Our most recent study to confirm the factorial structure and validate the NIH-HEALS was conducted with 200 NIH Clinical Center patients with severe and or life threating illness and included exploratory factor analysis, principal component analysis, reliability, convergent validity, and divergent validity analyses. Item-reducing principal components analysis and internal consistency and split-half reliability demonstrated excellent internal consistency and split-half reliability.

Exploratory factor analysis revealed a three-factor structure: 

  1. Connection—belief in and connection to a higher power, religion, religious community, and family; 
  2. Reflection & Introspection—finding meaning, purpose, gratitude and joy in nature, activities including those that connect mind and body, interconnectedness, present moment orientation, and an increased sense of awareness about the fragility of life; and 
  3. Trust & Acceptance—accepting what is, feeling resolved, feeling at peace, and trusting that caregivers, friends, and family will respond to needs as they arise.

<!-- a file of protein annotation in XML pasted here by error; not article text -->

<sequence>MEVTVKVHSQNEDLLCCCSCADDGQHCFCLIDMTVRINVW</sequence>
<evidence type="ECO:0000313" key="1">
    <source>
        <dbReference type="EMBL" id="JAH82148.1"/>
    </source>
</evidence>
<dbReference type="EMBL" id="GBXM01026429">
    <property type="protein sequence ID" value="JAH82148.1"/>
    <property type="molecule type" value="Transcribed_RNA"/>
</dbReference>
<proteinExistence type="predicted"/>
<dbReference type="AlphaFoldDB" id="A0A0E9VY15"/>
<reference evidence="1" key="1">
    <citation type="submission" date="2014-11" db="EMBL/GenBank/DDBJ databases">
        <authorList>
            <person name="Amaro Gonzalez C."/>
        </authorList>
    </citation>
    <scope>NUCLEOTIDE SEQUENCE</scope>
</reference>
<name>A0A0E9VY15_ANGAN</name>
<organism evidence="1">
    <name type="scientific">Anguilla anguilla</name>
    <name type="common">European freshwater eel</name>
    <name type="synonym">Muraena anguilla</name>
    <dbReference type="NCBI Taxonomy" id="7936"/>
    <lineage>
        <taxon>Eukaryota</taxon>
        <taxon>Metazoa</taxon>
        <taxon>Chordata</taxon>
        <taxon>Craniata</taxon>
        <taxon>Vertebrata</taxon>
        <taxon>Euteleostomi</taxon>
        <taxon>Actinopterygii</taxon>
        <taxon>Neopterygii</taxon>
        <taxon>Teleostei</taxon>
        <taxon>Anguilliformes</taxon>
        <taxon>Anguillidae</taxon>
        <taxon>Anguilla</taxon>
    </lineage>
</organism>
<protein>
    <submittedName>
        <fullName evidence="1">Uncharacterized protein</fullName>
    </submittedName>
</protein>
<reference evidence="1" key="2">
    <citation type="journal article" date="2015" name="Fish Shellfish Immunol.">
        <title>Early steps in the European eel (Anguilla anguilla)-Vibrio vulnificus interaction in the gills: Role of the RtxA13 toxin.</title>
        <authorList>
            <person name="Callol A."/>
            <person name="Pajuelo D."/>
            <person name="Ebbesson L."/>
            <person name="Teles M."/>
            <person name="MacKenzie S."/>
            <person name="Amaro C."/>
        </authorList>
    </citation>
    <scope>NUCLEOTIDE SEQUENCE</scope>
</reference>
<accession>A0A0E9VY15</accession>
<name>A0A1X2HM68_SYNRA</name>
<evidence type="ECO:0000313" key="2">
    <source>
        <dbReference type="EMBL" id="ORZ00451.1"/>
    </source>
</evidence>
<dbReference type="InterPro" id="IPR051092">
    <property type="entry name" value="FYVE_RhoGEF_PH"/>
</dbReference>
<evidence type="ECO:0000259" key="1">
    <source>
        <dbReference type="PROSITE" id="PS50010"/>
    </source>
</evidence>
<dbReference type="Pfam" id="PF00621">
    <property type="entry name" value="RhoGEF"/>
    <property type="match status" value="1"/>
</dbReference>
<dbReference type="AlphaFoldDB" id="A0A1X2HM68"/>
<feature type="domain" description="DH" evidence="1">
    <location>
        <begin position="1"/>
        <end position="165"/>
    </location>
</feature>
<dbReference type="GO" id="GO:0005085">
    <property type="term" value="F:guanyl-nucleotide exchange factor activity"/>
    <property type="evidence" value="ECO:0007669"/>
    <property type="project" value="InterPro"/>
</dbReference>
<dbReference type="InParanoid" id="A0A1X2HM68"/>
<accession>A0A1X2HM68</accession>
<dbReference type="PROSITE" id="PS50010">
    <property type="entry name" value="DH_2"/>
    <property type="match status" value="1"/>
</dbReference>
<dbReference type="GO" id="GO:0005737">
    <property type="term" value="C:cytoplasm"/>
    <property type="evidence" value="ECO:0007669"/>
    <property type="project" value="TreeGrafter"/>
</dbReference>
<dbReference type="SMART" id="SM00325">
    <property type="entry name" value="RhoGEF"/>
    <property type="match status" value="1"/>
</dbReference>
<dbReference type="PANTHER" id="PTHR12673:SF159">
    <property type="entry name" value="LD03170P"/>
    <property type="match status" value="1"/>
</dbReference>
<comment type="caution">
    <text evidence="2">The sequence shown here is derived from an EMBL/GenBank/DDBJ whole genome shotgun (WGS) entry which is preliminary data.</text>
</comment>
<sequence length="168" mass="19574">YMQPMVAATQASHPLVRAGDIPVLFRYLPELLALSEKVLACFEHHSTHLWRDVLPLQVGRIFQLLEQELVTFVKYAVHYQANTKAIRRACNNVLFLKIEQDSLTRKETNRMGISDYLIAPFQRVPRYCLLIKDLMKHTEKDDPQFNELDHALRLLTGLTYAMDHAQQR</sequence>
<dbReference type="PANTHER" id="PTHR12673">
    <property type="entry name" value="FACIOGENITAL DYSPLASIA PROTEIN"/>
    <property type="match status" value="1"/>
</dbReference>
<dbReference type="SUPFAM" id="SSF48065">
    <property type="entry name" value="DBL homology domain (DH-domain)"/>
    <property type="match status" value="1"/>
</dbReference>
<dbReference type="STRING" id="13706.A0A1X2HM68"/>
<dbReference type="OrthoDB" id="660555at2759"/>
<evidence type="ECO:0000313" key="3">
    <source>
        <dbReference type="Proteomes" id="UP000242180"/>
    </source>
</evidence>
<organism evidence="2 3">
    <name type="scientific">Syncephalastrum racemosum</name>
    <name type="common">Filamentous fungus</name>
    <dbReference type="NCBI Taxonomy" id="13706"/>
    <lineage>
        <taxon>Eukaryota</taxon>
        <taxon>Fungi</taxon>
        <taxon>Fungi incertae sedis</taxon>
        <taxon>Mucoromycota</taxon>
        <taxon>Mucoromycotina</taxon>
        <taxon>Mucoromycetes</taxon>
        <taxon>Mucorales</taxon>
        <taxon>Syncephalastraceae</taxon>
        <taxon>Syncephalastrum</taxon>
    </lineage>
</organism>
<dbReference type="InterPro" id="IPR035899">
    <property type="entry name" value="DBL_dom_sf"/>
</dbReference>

To improve the factor structure, 7 items were excluded and the final validated version is a 35-item questionnaire (see Ameli et. al. 2018 for details).

Recent Publications

Ameli R, Sinaii N, Luna MJ, Cheringal J, Gril B, Berger A (2018) The National Institutes of Health measure of Healing Experience of All Life Stressors (NIH-HEALS): Factor analysis and validation. PLoS ONE 13(12): e0207820. https://

Coats, H., Rosenfeld, A., Crist, J., Sternberg, E., & Berger, A. (2018). Using cognitive interviews to improve a Psychological-Social-Spiritual Healing Instrument: Voices of Aging African Americans with Serious Illness. Appl Nurs Res. 2018 Feb:39:109-114.